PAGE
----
Sunday, June 15, 2014

The limits of phonics


Published in the Guardian (UK), June 23, 2014

Re:  "Phonics education technique shown to have positive impact on literacy,"June 16

The Guardian's enthusiastic report about the efficacy of phonics is an example of "Cold Fusion" journalistic practice: Presenting research reports to the public before the scientific community has reviewed them.  I provide one brief "peer review" here.

Neither the study (thanks to the Guardian for providing a link to the preliminary report) nor the Guardian's article pointed out that the study only confirmed what we already know: Intensive phonics instruction helps children do better on tests in which they are asked to pronounce words outloud, and on tests of spelling.

Not mentioned is the consistent finding that intensive phonics instruction makes no significant contribution to performance on tests in which children have to understand what they read: Real reading ability is the result of actual reading, especially of books that readers find very interesting. Good readers eventually acquire nearly all the rules of phonics and spelling, as a result of reading.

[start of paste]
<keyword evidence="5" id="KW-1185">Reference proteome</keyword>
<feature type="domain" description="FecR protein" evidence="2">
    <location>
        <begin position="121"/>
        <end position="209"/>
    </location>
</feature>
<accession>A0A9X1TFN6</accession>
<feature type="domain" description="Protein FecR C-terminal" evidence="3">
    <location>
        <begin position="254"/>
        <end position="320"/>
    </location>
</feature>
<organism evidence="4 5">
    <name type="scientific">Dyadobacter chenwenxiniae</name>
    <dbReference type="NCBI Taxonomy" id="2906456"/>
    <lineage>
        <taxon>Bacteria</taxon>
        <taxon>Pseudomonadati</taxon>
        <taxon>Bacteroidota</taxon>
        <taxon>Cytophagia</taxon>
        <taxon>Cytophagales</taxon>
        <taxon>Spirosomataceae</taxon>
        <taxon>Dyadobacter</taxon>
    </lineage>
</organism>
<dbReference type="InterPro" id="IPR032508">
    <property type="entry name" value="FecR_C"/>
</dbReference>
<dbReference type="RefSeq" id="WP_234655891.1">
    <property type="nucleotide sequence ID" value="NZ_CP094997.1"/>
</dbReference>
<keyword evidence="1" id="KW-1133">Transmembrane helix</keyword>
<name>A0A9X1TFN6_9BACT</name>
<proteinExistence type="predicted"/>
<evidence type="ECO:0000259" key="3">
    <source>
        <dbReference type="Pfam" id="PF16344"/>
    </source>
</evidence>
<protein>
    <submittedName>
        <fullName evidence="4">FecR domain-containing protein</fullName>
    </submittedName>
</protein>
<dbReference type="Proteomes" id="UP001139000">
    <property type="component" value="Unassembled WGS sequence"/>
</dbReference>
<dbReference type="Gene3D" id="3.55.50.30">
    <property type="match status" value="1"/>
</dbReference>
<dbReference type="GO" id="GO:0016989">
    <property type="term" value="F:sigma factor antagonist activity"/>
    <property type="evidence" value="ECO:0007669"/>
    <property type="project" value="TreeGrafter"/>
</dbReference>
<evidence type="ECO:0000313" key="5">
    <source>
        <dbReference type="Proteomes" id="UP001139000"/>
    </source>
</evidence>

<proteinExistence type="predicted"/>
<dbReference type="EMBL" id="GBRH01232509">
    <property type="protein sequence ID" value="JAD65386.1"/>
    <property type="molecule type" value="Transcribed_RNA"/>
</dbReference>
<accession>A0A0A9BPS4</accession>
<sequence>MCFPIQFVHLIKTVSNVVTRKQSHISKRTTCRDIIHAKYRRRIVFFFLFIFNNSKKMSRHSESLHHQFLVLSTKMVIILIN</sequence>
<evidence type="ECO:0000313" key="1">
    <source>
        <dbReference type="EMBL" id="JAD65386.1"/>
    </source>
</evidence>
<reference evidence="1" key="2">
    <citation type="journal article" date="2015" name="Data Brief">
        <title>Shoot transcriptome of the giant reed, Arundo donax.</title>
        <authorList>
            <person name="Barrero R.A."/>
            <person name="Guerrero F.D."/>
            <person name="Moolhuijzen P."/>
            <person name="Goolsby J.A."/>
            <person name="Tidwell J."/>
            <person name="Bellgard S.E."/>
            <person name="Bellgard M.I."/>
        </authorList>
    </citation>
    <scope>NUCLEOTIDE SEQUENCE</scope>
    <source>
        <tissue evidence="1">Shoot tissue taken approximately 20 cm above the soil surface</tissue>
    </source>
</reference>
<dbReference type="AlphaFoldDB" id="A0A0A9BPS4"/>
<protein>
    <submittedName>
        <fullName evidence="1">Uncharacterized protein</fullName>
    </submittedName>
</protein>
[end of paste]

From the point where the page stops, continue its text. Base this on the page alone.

Stephen Krashen
Professor Emeritus
University of Southern California

Original article: http://www.theguardian.com/education/2014/jun/16/phonics-children-education-research
Hat-tips Michael Rosen, Brian Cambourne

Some sources
Limited impact of phonics:
Garan, E. (2001). Beyond the smoke and mirrors: A critique of the National Reading Panel report on phonics. Phi Delta Kappan 82, no. 7 (March), 500-506.
Garan, E. (2002) Resisting Reading Mandates. Portsmouth, NH: Heinemann.
Krashen, S. 2009. Does intensive decoding instruction contribute to reading comprehension? Knowledge Quest 37 (4): 72-74.

Smith, F. 2004. Understanding Reading. Erlbaum (5th edition)

Real reading ability comes from reading.
Krashen, S. 2004. The Power of Reading. Heinemann Publishing Company and Libraries Unlimited.
Sullivan, A. and Brown, M. 2013. Social inequalities in cognitive scores at age 16: The role of reading. London: Centre for Longitudinal Studies, Institute of Education, University of London   www.cls.ioe.ac.uk






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